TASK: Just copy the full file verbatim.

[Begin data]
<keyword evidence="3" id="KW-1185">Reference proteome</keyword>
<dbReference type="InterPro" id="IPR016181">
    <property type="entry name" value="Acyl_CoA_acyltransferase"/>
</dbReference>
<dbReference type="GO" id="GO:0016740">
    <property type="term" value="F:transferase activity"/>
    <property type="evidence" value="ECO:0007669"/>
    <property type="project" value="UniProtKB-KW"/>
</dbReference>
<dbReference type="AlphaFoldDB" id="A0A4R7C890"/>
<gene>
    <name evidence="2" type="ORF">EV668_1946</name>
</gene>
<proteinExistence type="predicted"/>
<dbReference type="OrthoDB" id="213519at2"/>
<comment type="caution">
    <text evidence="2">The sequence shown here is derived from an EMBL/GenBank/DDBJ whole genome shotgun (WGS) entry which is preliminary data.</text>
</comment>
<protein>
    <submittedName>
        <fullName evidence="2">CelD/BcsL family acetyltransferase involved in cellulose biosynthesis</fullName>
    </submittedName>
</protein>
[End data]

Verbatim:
<keyword evidence="3" id="KW-1185">Reference proteome</keyword>
<dbReference type="InterPro" id="IPR016181">
    <property type="entry name" value="Acyl_CoA_acyltransferase"/>
</dbReference>
<dbReference type="GO" id="GO:0016740">
    <property type="term" value="F:transferase activity"/>
    <property type="evidence" value="ECO:0007669"/>
    <property type="project" value="UniProtKB-KW"/>
</dbReference>
<dbReference type="AlphaFoldDB" id="A0A4R7C890"/>
<gene>
    <name evidence="2" type="ORF">EV668_1946</name>
</gene>
<proteinExistence type="predicted"/>
<dbReference type="OrthoDB" id="213519at2"/>
<comment type="caution">
    <text evidence="2">The sequence shown here is derived from an EMBL/GenBank/DDBJ whole genome shotgun (WGS) entry which is preliminary data.</text>
</comment>
<protein>
    <submittedName>
        <fullName evidence="2">CelD/BcsL family acetyltransferase involved in cellulose biosynthesis</fullName>
    </submittedName>
</protein>